Tuesday, October 24, 2006

On The Non-Destructive Use Of Nuclear Science: The Renaissance Marriage Of Art And Science

"Eager for precision in a field notorious for ambiguity and frustration, curators at top museums in Europe and the United States have long reached for the instruments of nuclear science to hit treasures of art with invisible rays. The resulting clues have helped answer vexing questions of provenance, age and authenticity.

Now such insights are going global. The International Atomic Energy Agency, a United Nations unit best known for fighting the spread of nuclear arms, is working hard to foster such methods in the developing world, letting scientists and conservators in places like Peru, Ghana and Kazakhstan act as better custodians of their cultural heritage.

“It’s very exciting,” said Matthias Rossbach, an agency official who helps direct the endeavor. “I learn so much.”

The agency runs the program as an adjunct to its global advancement of nuclear and related technologies for peaceful uses. In a way, it is one of the carrots meant to offset the intrusive policing that the agency does around the world to try to make sure nations refrain from secretive cheating in pursuit of nuclear arms.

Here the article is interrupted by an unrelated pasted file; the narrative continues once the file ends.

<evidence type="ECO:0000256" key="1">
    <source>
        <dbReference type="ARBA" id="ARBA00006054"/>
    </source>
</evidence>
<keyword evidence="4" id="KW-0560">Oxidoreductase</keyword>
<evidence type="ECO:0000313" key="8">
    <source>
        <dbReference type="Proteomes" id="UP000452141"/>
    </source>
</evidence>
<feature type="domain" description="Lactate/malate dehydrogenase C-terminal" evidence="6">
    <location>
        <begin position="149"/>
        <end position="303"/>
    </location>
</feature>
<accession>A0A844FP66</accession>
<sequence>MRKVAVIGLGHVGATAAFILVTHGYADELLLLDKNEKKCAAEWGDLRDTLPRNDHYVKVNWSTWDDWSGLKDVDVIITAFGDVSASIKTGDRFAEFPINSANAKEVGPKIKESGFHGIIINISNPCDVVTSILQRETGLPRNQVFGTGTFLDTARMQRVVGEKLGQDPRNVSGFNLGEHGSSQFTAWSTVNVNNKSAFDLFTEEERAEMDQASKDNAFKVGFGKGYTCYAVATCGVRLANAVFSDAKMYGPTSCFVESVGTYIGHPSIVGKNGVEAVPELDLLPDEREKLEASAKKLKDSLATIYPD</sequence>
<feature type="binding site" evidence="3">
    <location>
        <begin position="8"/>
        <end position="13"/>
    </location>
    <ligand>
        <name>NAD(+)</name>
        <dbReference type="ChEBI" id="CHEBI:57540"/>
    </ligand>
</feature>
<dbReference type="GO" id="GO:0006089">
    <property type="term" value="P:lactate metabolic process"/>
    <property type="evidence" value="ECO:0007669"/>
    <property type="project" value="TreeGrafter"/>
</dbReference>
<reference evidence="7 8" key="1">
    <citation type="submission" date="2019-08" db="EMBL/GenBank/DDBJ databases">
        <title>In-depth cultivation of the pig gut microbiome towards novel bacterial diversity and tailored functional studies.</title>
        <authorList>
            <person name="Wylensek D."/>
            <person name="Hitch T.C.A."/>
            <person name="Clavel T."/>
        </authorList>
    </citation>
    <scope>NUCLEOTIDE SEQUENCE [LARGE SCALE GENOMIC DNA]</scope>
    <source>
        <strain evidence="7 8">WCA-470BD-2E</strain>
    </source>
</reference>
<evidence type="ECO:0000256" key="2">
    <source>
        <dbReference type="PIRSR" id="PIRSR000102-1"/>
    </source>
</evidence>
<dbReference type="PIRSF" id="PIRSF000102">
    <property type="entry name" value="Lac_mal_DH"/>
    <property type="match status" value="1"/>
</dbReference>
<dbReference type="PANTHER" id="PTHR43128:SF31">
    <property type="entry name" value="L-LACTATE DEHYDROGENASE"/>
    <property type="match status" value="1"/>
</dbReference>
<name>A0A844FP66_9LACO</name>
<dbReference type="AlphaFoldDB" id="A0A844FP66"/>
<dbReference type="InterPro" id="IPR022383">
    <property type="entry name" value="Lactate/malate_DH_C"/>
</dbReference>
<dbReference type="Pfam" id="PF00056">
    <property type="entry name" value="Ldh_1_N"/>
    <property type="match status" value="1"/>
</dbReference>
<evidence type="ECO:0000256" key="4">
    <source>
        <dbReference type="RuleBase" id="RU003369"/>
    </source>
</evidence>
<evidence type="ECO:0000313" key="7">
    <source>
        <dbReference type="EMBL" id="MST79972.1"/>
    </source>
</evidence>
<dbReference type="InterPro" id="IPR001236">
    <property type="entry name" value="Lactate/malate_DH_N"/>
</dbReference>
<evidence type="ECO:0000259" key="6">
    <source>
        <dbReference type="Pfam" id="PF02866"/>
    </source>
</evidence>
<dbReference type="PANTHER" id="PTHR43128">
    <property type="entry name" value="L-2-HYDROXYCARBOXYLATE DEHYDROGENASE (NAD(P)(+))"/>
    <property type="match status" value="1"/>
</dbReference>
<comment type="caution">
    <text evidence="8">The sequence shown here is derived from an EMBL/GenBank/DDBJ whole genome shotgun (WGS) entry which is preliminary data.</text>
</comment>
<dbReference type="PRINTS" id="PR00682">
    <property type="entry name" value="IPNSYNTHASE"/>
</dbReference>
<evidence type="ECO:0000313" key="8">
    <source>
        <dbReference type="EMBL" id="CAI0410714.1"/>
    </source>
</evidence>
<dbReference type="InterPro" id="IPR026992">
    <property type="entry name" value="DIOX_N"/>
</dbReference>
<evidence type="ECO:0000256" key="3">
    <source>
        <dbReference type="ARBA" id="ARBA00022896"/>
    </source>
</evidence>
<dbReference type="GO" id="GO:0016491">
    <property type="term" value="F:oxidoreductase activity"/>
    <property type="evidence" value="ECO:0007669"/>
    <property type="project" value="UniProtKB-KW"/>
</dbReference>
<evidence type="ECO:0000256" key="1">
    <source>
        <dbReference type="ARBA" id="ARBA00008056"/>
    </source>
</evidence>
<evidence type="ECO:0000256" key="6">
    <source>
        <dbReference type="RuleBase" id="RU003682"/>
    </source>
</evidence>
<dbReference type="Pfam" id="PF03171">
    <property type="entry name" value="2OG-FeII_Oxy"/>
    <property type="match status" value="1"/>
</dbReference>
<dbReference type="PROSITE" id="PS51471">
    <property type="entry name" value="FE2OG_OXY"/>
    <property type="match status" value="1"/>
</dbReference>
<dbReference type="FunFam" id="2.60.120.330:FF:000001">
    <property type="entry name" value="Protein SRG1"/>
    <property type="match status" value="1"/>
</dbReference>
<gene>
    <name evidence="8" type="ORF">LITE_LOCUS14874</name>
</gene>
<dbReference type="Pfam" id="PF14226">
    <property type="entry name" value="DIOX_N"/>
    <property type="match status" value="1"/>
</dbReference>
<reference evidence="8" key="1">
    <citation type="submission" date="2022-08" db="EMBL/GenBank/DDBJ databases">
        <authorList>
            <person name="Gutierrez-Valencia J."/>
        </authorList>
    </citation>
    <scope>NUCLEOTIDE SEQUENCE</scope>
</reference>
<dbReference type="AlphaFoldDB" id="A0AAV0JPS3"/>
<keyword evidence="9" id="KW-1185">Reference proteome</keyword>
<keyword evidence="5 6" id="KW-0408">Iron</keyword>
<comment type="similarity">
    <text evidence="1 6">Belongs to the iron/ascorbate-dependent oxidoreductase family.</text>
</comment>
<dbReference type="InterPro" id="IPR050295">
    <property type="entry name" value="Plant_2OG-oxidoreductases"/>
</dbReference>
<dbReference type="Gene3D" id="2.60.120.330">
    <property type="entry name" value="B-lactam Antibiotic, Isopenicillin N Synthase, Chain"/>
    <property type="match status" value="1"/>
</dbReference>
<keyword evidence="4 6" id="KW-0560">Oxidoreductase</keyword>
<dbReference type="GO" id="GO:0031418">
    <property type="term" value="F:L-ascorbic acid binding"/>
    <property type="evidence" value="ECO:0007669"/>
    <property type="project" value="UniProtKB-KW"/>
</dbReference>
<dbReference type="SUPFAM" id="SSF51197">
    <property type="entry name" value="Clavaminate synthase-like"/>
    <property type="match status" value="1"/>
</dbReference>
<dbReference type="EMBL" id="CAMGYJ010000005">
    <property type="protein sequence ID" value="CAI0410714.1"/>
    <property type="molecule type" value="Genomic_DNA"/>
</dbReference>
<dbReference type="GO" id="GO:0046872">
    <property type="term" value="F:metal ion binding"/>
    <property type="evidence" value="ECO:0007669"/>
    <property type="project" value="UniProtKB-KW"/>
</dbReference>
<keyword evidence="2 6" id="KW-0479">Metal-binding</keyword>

Here at the agency’s headquarters, in late September at its annual conference, Dr. Rossbach and colleagues set up a booth to publicize the program and took time to explain analytic gear and its applications to a reporter and delegates from the agency’s 140 member states. The booth brandished the team’s credo: “Protecting the Past for the Future.”

In a nearby building, beneath a rotunda decorated with flags from around the world, a display featured some of the collaboration’s recent findings. Exhibited were dozens of scientific papers and abstracts describing how research projects had used the nuclear methods to address historic and artistic riddles.

For instance, Chinese scientists had fired the subatomic particles known as neutrons at ancient pottery from the Tang dynasty, which ruled China from [C.E.] 618 to 906." ...

William J. Broad "Rays and Neutrons, for Art’s Sake" New York Times October 24, 2006


One building of the Pechersk Monastery, in Kyiv, Ukraine, and a part of the UNESCO World Heritage Site, is home to the museum housing Ukraine's outstanding collection of Scythian Gold Treasures.

The other outstanding world heritage collection of Scythian Gold Treasures is housed at the Hermitage Museum, in [St] Petersburg, the Russian Federation.

Photo credit: (c) Galen R Frysinger http://www.galenfrysinger.com/ With thanks.


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